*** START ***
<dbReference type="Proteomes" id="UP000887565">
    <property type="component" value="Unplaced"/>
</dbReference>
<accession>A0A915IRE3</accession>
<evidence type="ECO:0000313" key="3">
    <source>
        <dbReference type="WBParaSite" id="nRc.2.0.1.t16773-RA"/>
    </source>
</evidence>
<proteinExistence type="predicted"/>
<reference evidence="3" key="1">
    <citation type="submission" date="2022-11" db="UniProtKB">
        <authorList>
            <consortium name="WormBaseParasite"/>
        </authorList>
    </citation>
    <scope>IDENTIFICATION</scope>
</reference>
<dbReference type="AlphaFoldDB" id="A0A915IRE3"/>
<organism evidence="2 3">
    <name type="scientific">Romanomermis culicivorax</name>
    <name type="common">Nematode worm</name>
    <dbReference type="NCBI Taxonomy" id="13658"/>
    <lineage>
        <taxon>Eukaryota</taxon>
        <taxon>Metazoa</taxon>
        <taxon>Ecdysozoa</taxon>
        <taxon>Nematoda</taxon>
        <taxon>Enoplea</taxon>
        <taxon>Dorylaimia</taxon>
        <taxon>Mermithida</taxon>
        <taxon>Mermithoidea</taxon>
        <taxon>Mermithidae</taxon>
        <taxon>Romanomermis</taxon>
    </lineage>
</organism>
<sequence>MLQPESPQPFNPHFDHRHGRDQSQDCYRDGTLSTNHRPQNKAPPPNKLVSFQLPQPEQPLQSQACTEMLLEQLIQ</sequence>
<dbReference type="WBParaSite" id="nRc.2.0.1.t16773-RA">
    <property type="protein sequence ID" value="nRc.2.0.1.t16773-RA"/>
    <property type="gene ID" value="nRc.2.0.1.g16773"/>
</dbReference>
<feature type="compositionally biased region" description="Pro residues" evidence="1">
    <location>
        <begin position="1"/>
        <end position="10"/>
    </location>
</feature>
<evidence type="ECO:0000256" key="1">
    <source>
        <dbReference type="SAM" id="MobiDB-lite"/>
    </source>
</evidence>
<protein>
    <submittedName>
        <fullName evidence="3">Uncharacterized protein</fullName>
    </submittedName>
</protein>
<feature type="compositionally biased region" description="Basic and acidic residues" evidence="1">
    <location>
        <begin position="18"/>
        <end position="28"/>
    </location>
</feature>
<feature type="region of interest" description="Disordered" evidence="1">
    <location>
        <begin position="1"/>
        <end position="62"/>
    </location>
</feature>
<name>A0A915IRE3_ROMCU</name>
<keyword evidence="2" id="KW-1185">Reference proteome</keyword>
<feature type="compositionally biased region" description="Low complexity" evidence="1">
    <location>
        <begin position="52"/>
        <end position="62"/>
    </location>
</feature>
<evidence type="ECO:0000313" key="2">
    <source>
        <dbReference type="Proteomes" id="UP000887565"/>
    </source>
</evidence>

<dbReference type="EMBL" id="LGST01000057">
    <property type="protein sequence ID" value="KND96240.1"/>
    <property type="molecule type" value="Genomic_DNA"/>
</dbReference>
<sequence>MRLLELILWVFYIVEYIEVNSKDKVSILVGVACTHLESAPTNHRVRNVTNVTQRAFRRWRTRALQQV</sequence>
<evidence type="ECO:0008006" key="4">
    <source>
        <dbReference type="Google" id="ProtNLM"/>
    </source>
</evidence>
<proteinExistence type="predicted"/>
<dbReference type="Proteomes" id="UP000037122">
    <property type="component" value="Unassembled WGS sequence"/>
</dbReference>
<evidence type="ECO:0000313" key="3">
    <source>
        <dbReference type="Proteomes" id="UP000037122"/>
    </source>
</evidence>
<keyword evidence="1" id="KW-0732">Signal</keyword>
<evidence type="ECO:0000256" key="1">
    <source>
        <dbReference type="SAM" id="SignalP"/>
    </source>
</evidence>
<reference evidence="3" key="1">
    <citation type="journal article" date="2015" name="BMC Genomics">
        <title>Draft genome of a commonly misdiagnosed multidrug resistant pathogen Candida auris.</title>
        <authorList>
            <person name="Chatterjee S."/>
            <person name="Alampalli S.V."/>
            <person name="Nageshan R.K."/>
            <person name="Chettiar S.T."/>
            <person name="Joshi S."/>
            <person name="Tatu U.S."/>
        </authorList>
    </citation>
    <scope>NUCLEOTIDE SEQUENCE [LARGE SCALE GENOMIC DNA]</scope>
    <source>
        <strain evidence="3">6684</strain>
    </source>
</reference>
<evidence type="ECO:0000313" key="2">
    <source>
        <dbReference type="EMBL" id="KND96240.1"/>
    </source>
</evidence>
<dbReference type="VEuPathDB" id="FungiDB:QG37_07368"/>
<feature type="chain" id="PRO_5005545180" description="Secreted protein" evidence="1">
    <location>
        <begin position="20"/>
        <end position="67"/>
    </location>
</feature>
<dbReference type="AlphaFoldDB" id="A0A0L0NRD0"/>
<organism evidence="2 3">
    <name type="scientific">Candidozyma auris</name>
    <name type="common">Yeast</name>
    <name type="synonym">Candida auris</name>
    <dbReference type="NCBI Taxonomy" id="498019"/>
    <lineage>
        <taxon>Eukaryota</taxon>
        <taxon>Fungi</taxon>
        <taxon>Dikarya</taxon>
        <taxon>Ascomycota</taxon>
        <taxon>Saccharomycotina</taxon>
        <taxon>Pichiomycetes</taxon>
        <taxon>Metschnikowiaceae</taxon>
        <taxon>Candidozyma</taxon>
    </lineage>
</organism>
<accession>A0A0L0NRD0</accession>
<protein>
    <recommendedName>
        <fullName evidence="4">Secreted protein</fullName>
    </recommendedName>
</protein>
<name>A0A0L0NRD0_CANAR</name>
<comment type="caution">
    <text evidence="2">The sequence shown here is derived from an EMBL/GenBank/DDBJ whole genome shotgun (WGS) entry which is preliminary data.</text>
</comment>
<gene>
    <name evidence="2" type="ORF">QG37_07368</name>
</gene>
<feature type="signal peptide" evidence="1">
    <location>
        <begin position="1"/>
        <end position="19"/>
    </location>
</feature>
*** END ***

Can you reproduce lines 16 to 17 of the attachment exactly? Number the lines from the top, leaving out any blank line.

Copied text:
    </citation>
    <scope>IDENTIFICATION</scope>